May 2006

May 30th

The Oregon State University 4-H Wildlife Stewards program is celebrating its 10th year by helping other states get the popular volunteer-based program up and running. The program promotes science and environmental stewardship in young people by helping schools create sustainable, natural habitat sites on school grounds. Currently, 20 of Oregon’s 36 counties have 4-H Wildlife Steward programs, and within these counties there are 190 trained volunteers, 445 teachers and 14,000 participating students.

May 25th

The national Association of Natural Resources Extension Professionals awarded three teams of faculty and staff from Oregon State University’s College of Agricultural Sciences and Extension Service with outstanding awards for their recently developed educational materials.

May 24th

A newly released report by Mark Edwards, an associate professor of sociology at OSU, and Bruce Weber, OSU Extension economist, found that Oregon has experienced a significant drop in its hunger rate since the state's No. 1 national ranking earlier this decade – at the same time that national rates for hunger and food insecurity have risen.

May 18th

Faculty and staff in Oregon State University’s Department of Extension and Experiment Station Communications, and other units of the OSU Extension Service and College of Agricultural Sciences, have received 12 awards in the annual Critique and Awards competition of the international Association for Communication Excellence (ACE). The competition evaluated the entries of hundreds of communicators at universities, governmental agencies, nonprofit agencies and private companies in 11 countries who focus on agriculture, natural resources and life and human sciences.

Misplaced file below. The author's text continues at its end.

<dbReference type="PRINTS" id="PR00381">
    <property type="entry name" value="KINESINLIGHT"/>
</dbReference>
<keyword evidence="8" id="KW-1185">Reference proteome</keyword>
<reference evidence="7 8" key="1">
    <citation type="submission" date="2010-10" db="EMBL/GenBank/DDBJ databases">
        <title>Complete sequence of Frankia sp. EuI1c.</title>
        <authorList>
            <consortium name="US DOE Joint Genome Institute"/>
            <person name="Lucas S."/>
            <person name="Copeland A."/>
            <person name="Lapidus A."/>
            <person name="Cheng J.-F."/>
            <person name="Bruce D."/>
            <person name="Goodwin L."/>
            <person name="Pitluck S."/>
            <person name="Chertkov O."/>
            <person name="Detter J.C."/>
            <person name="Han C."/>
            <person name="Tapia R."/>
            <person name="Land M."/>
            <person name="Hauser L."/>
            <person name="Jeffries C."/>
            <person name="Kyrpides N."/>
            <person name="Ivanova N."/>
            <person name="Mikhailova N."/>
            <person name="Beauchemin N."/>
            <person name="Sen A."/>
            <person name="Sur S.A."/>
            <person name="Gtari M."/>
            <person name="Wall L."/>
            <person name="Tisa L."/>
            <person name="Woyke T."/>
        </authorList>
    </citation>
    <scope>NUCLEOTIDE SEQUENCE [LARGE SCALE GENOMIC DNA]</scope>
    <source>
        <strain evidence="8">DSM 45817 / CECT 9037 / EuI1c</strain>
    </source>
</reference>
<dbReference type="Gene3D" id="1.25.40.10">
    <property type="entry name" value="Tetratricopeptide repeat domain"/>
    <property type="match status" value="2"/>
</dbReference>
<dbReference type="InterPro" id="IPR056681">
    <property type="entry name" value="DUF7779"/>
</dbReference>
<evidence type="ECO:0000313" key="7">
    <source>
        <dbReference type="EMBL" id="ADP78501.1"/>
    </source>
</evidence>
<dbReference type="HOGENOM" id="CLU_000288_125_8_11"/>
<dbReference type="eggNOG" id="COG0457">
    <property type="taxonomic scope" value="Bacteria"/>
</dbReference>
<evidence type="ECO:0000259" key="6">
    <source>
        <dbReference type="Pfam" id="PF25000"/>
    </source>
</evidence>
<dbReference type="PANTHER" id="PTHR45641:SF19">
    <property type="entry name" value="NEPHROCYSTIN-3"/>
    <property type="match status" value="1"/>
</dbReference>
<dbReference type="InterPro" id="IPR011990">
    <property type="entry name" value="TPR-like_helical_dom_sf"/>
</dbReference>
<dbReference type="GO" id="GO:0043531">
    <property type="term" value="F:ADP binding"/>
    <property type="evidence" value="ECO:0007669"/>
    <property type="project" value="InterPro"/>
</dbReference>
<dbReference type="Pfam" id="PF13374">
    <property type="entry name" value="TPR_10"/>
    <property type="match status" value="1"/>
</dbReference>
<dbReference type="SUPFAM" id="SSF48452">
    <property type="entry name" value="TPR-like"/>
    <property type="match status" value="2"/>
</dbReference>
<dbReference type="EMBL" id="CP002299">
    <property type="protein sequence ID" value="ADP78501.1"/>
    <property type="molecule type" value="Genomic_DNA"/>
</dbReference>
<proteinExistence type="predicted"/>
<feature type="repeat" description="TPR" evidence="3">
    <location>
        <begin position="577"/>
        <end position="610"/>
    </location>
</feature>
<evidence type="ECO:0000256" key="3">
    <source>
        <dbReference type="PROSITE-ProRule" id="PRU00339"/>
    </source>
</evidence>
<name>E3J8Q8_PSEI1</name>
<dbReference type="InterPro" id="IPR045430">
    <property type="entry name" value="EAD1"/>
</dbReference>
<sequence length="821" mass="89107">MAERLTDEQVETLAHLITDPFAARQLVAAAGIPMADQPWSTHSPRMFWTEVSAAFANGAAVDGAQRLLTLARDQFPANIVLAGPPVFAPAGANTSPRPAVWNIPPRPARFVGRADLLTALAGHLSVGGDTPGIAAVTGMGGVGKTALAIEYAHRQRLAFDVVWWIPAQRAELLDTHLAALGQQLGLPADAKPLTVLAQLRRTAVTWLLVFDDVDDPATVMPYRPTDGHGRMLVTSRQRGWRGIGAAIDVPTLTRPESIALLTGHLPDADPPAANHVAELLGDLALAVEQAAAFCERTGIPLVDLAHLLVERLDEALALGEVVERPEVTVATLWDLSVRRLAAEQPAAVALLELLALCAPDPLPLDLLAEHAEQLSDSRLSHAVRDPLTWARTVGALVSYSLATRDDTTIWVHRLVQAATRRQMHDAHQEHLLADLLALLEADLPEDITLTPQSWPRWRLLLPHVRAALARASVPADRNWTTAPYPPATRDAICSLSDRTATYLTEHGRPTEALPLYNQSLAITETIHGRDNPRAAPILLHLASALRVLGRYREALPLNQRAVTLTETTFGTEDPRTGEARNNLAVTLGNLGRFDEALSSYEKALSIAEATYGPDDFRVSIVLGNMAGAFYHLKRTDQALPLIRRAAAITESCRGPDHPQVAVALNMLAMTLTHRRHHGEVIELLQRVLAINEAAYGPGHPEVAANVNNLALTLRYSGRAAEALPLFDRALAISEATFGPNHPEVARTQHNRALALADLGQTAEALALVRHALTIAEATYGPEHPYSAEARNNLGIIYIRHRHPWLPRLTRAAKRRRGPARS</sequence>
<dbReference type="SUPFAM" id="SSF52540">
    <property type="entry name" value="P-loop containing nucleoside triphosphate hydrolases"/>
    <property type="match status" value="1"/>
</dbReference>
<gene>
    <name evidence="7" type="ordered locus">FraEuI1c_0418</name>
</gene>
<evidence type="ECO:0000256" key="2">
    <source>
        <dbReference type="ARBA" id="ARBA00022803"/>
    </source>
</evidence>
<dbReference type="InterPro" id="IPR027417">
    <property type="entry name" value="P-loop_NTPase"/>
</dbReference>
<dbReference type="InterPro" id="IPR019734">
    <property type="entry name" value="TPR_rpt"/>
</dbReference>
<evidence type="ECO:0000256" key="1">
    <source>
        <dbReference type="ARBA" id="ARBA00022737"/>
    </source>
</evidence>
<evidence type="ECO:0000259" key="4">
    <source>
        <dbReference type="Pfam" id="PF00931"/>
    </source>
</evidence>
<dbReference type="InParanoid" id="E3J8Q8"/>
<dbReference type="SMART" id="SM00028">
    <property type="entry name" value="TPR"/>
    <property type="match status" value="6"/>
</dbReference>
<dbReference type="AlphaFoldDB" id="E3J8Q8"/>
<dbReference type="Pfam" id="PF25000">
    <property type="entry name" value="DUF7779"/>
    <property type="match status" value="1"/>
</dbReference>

May 11th

Kim A. Anderson, a chemist in OSU’s College of Agricultural Sciences has developed new testing methods for use in a database that will allow the food industry to finally determine where fresh produce was grown. Mislabeling, whether intentional or accidental, has plagued the market causing a loss in revenues and endangering human health.
Concern arose when several weaned pigs that had been imported in March from Illinois became sick and died. One of the dead pigs was diagnosed with Porcine Respiratory and Reproductive Syndrome virus (PRRS), a respiratory disease that is specific to pigs and can be fatal. “The disease is not new in Oregon, nor does it pose any danger to humans,” said Gene Pirelli, an Oregon State University Extension swine specialist. “The most important thing is to follow the biosecurity guidelines that have been in place for years to keep animals healthy at the fair.”